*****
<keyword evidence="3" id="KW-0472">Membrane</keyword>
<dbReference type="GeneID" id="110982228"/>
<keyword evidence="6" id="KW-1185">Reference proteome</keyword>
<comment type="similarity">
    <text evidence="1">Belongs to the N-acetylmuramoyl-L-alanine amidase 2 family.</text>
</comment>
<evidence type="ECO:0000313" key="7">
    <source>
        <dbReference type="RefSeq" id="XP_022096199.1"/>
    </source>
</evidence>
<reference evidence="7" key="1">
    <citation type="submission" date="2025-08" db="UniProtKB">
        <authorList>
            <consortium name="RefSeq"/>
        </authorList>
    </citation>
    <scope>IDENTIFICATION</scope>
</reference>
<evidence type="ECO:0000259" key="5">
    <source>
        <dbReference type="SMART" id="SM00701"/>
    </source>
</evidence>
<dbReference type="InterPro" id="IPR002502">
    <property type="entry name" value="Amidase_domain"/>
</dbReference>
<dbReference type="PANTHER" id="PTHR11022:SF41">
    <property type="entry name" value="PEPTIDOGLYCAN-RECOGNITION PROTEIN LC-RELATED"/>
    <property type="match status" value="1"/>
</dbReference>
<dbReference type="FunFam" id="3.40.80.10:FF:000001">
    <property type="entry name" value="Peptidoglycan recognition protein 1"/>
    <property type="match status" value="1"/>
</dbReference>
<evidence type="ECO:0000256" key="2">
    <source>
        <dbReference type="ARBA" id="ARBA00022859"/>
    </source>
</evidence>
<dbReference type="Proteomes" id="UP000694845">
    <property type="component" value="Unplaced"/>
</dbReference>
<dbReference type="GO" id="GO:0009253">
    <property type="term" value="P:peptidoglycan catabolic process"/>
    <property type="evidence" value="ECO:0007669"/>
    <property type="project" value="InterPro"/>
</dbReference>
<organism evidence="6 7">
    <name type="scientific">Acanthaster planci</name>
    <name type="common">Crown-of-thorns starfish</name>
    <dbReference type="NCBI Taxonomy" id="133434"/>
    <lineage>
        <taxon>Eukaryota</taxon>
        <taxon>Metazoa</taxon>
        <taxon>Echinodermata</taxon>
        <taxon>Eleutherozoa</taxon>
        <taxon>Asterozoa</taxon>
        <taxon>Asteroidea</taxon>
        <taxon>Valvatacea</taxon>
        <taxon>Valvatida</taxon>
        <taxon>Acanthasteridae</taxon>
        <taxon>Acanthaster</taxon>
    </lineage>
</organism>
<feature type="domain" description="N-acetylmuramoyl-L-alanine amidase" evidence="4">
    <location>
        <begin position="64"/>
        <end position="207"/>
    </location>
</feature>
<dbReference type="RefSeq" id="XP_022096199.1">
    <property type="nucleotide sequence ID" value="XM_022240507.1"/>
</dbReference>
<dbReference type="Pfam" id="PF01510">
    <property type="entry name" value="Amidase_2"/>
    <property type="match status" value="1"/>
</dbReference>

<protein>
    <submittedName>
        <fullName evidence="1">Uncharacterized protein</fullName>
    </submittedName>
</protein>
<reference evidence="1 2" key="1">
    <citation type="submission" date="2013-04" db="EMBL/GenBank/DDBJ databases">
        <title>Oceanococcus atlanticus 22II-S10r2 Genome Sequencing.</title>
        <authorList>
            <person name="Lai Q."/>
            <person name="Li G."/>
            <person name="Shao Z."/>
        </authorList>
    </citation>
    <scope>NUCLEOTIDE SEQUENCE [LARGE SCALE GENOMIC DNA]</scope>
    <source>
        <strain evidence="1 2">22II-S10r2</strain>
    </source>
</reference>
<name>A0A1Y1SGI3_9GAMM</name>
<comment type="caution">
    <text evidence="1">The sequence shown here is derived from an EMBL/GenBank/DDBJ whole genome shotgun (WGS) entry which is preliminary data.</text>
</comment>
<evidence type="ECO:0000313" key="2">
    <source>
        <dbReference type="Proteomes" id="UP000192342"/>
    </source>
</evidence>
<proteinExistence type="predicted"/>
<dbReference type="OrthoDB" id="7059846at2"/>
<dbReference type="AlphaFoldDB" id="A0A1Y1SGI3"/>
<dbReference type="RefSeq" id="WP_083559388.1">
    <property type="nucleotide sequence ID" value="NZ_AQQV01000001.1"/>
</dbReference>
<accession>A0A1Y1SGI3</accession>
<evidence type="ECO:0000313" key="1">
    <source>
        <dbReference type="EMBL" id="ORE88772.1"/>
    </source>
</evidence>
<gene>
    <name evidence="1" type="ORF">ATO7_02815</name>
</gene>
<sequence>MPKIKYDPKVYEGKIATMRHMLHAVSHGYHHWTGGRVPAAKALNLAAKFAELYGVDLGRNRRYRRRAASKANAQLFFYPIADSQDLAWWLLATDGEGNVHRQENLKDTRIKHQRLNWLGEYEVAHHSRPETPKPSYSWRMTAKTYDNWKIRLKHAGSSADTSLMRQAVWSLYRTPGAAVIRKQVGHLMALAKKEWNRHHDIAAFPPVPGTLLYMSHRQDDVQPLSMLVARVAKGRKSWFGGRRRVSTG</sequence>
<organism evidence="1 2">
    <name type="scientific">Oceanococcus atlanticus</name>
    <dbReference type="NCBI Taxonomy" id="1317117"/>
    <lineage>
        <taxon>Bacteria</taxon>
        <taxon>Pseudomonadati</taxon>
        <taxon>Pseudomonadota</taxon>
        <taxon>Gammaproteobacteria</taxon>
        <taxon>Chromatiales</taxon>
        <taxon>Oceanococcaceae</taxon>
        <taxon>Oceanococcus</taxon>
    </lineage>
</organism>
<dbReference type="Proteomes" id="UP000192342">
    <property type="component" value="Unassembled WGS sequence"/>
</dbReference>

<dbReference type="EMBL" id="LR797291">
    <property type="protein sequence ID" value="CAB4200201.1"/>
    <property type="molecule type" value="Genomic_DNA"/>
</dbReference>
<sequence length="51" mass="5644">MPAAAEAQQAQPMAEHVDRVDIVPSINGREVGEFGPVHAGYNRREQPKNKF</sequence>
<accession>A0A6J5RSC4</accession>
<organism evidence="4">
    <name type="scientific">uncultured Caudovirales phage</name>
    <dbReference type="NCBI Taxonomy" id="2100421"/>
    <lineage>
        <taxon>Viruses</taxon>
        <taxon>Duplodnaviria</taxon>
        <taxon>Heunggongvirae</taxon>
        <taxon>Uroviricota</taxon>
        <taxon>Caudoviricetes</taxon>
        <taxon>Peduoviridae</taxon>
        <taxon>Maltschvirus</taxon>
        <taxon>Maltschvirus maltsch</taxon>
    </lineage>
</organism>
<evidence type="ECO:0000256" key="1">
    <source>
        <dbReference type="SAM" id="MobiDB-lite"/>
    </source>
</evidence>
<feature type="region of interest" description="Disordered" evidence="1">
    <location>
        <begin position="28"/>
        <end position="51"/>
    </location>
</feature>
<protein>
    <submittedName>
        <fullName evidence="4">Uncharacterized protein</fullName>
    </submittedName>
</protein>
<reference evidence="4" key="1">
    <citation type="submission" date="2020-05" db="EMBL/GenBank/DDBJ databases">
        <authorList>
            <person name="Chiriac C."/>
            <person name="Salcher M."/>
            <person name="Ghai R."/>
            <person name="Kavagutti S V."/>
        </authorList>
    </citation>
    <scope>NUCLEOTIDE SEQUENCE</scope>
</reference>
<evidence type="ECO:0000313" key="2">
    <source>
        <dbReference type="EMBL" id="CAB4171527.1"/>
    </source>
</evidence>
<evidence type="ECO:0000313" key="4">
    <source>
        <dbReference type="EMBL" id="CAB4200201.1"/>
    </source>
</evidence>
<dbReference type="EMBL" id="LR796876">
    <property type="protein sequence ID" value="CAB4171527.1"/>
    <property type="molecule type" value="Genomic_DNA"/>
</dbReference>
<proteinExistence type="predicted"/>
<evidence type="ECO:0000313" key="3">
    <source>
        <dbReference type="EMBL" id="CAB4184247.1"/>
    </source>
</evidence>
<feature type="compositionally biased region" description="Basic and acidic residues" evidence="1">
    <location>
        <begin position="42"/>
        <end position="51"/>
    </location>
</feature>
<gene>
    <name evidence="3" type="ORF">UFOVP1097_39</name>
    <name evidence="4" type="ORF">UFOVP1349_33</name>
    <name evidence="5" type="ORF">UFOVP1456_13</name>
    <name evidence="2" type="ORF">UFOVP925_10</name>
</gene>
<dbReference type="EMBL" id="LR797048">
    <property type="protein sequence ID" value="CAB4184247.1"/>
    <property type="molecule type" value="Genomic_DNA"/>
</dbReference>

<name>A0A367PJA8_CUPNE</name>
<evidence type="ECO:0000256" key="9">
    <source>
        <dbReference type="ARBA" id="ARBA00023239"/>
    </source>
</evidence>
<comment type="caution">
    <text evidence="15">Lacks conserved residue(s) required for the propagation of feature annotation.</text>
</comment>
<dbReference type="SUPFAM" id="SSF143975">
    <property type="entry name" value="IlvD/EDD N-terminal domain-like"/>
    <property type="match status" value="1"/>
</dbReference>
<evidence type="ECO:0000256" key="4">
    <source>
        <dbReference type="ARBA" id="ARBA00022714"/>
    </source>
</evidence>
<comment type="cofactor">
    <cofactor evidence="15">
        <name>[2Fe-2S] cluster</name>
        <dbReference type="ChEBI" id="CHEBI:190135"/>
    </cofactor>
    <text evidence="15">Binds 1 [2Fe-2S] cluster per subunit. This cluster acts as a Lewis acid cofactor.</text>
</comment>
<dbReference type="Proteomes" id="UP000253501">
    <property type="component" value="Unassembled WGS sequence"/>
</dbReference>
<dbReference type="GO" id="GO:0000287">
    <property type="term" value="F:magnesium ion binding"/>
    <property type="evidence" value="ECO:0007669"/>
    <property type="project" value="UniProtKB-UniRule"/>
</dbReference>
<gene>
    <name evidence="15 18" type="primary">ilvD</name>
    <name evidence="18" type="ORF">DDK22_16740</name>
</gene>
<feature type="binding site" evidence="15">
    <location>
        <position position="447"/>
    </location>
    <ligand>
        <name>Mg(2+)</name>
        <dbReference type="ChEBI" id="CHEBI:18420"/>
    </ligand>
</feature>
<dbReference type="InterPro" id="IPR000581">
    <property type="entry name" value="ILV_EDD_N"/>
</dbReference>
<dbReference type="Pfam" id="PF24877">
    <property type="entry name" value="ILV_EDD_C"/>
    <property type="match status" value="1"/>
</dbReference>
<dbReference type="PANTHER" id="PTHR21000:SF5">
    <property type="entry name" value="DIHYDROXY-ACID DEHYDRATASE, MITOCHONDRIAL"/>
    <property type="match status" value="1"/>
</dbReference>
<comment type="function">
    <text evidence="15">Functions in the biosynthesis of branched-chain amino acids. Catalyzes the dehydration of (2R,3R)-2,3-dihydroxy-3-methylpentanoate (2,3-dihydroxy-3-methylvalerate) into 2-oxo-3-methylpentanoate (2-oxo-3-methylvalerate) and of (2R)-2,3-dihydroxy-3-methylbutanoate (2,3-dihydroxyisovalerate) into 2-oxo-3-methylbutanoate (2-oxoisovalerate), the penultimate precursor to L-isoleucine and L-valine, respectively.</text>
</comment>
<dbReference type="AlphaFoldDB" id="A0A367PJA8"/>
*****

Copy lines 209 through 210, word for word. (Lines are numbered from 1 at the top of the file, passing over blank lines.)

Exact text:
        <end position="51"/>
    </location>